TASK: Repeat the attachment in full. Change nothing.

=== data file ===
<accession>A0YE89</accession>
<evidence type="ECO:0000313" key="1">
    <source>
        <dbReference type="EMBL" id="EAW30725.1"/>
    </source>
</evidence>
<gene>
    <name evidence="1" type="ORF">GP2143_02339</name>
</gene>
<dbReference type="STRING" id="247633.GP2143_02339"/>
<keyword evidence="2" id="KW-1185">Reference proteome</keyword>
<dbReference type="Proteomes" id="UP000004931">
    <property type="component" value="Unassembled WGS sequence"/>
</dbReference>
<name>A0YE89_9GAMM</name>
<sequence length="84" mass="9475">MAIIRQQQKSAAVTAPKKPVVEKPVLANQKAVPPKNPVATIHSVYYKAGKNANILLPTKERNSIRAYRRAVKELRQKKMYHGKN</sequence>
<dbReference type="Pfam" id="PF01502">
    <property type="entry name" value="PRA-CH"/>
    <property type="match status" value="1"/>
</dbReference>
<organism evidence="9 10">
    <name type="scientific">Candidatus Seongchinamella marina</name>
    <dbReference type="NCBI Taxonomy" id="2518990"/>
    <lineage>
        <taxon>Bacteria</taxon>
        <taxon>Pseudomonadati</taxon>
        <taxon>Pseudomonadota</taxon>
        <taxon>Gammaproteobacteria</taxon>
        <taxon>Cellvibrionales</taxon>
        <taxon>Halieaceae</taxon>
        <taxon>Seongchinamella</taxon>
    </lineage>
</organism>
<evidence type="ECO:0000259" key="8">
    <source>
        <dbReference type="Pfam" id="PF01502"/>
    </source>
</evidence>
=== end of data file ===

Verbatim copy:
<accession>A0YE89</accession>
<evidence type="ECO:0000313" key="1">
    <source>
        <dbReference type="EMBL" id="EAW30725.1"/>
    </source>
</evidence>
<gene>
    <name evidence="1" type="ORF">GP2143_02339</name>
</gene>
<dbReference type="STRING" id="247633.GP2143_02339"/>
<keyword evidence="2" id="KW-1185">Reference proteome</keyword>
<dbReference type="Proteomes" id="UP000004931">
    <property type="component" value="Unassembled WGS sequence"/>
</dbReference>
<name>A0YE89_9GAMM</name>
<sequence length="84" mass="9475">MAIIRQQQKSAAVTAPKKPVVEKPVLANQKAVPPKNPVATIHSVYYKAGKNANILLPTKERNSIRAYRRAVKELRQKKMYHGKN</sequence>
<dbReference type="Pfam" id="PF01502">
    <property type="entry name" value="PRA-CH"/>
    <property type="match status" value="1"/>
</dbReference>
<organism evidence="9 10">
    <name type="scientific">Candidatus Seongchinamella marina</name>
    <dbReference type="NCBI Taxonomy" id="2518990"/>
    <lineage>
        <taxon>Bacteria</taxon>
        <taxon>Pseudomonadati</taxon>
        <taxon>Pseudomonadota</taxon>
        <taxon>Gammaproteobacteria</taxon>
        <taxon>Cellvibrionales</taxon>
        <taxon>Halieaceae</taxon>
        <taxon>Seongchinamella</taxon>
    </lineage>
</organism>
<evidence type="ECO:0000259" key="8">
    <source>
        <dbReference type="Pfam" id="PF01502"/>
    </source>
</evidence>